Plot: Paula (Jean Moorhead) seems like she would be a model citizen, given her family’s well to do nature and all the perks that go along with that, but in truth, Paula gets her kicks on the wild side. Her parents might have money and provide her with luxuries, but she gets little attention and seeks out her own brand of attention, which she earns with various criminal enterprises. She leads her own girl gang into heists and robberies, then fences the goods to local criminals, but she is really motivated by the thrills more than the cash. But when the thrill starts to wane, Paula just begins to escalate her crimes, with no end in sight. Will she evade the authorities and continue her larcenous ways, or will justice finally catch up with her?
Entertainment Value: This one is an easy sell for those who appreciate cult films, an all girl gang of juvenile delinquents, as written by Ed Wood. That premise is gold and as it turns out, The Violent Years is a fun piece of melodramatic social panic cinema, packed with dysfunction and drama. Of course, the movie tries to pretend it has society’s best interests at heart and seeks to be a cautionary tale, but this is more exploitation and cheap thrillers than education or social concern. Paula is our central figure and she is off the rails, a crime machine that is driven by those cheap thrills and shows no remorse, just excitement for the next crime. As she escalates her out of control behavior, human lives cease to be of importance to her, so she kills when she feels the need and seems to even take a male hostage, just for sexual kicks. Now this is a 50s movie, so violent is non graphic and the most sinister moments are more hinted at than shown, but it still has a cheap, sleaze driven vibe, in my opinion. Her wild nature drives the picture, with the social redemption elements at either end of the movie, reminding us how shameful those thrills in the middle should be. If you’re a fan of teen troublemakers, social panic, or Ed Wood, you’ll have a lot of fun with The Violent Years.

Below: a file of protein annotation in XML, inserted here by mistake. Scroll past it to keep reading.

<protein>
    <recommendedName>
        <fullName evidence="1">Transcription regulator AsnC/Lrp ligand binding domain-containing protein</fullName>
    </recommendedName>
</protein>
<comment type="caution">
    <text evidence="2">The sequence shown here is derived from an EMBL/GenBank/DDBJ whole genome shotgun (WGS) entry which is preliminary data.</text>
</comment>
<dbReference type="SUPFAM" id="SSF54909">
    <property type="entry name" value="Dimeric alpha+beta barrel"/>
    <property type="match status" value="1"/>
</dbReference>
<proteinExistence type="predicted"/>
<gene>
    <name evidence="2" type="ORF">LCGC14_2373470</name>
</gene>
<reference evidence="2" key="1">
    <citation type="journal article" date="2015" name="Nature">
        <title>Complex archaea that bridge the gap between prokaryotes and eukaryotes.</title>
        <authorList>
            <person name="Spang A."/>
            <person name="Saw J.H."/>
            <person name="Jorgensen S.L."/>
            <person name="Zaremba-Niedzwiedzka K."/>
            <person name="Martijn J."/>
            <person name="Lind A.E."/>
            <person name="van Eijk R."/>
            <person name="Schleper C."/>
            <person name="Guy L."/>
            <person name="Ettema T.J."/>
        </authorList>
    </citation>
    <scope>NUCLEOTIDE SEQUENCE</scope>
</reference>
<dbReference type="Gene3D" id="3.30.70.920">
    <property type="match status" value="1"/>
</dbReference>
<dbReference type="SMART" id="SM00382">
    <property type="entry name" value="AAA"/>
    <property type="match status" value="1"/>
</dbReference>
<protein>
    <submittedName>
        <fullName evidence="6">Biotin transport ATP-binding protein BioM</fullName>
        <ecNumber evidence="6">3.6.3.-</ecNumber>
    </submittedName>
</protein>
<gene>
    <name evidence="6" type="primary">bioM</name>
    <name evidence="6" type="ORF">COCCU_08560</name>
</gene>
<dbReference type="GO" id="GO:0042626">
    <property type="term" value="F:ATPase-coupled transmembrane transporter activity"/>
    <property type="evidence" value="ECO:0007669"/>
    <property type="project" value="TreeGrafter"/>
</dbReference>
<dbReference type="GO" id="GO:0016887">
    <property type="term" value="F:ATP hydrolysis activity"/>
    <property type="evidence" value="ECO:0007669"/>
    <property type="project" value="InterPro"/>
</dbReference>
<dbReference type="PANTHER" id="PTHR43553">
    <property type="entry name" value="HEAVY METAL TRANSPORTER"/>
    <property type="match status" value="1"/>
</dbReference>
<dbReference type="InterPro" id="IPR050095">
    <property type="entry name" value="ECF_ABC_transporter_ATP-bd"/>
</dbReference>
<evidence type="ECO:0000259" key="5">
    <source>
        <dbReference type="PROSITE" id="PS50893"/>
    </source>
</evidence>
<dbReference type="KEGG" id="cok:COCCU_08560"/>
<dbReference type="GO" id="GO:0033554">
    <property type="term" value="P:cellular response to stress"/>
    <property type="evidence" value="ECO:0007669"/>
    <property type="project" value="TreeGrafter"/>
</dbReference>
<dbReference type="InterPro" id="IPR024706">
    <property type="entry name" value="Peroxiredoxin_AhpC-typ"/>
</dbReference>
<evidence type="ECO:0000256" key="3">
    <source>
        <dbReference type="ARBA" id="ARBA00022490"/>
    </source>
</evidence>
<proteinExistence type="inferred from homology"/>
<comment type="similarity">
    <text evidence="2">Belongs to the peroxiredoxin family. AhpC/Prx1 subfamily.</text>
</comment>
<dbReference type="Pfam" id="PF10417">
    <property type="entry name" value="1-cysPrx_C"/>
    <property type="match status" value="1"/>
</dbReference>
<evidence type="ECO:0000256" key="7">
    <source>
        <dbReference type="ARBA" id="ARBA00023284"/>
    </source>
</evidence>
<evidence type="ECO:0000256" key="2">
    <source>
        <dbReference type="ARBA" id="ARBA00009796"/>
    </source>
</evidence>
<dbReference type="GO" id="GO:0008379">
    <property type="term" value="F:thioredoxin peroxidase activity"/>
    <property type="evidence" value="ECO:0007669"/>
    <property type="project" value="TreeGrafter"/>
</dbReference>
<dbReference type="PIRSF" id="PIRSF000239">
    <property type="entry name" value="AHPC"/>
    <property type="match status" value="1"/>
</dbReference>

No nakedness. But Paula does force a girl to take off her blouse and it is strongly suggested that she and her crew rape a man, so it doesn’t shy away from sleaze, it just implies more than shows. No blood. Paula unleashes violence in the streets and even kills some folks, but even close range gun shots yield no bloodshed. This is to be kind of expected, given the time period involved and in truth, I think the overly fake violence just adds to the fun here. This one has some fun lines, with tough girl talk, dramatic parents, and tough love from the legal system, but Paula’s rampant ego supplies most of the best moments. She is so blase about murder and her other crimes, you can’t help laugh, especially given how wooden her performance is. This holds true of the entire cast really, with performances that are so stilted, even basic lines tend to sound ridiculous, which is always fun. I think genre fans will find at least a few highly quotable lines here, plus a wealth of fun, wooden exchanges. This one feels wild, from the girl gang premise to the hilariously bad performances to the heavy handed morality lectures, so crazier than most films of this kind. It also packs all the wackiness into a rather short run, so it earns some solid points.
Overall Insanity: 5/10